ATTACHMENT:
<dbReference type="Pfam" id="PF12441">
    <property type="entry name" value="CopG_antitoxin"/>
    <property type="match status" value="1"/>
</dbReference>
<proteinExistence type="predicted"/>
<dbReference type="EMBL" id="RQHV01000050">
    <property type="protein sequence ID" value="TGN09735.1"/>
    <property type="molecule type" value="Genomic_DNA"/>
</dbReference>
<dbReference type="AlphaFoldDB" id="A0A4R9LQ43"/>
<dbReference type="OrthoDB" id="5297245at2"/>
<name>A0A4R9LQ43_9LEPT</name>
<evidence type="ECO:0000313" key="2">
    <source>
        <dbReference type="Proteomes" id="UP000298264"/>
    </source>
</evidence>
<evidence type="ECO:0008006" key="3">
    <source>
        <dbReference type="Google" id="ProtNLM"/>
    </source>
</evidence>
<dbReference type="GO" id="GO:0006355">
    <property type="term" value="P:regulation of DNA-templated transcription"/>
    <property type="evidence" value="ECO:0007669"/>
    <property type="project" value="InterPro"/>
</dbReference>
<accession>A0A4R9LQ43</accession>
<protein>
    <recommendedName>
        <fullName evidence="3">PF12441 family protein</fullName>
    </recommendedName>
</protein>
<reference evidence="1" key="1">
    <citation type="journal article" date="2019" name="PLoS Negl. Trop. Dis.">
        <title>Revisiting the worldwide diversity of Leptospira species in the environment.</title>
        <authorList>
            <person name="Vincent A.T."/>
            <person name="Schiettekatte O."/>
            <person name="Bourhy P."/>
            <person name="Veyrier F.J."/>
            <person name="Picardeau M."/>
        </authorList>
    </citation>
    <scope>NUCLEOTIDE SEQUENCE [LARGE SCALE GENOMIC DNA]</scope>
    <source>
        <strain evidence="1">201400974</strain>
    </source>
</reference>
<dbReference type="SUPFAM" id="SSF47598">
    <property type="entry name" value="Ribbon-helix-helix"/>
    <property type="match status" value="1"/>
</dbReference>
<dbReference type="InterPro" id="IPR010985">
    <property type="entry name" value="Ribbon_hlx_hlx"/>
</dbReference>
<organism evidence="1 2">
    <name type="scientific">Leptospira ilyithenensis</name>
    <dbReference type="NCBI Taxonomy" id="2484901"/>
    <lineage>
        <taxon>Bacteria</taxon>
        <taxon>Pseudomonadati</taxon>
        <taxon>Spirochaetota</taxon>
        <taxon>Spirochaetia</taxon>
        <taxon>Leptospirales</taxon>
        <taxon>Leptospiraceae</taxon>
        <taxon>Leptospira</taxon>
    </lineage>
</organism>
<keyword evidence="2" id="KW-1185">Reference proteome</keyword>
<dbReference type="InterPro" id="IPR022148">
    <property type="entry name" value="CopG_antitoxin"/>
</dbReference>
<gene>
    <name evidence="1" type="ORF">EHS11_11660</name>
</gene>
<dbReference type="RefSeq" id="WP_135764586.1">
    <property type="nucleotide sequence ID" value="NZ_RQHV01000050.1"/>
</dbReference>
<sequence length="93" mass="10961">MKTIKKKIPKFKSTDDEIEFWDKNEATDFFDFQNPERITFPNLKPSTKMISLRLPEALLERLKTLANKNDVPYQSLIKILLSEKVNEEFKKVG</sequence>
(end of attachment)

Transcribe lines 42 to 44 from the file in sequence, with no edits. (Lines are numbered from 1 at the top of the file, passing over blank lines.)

            <person name="Picardeau M."/>
        </authorList>
    </citation>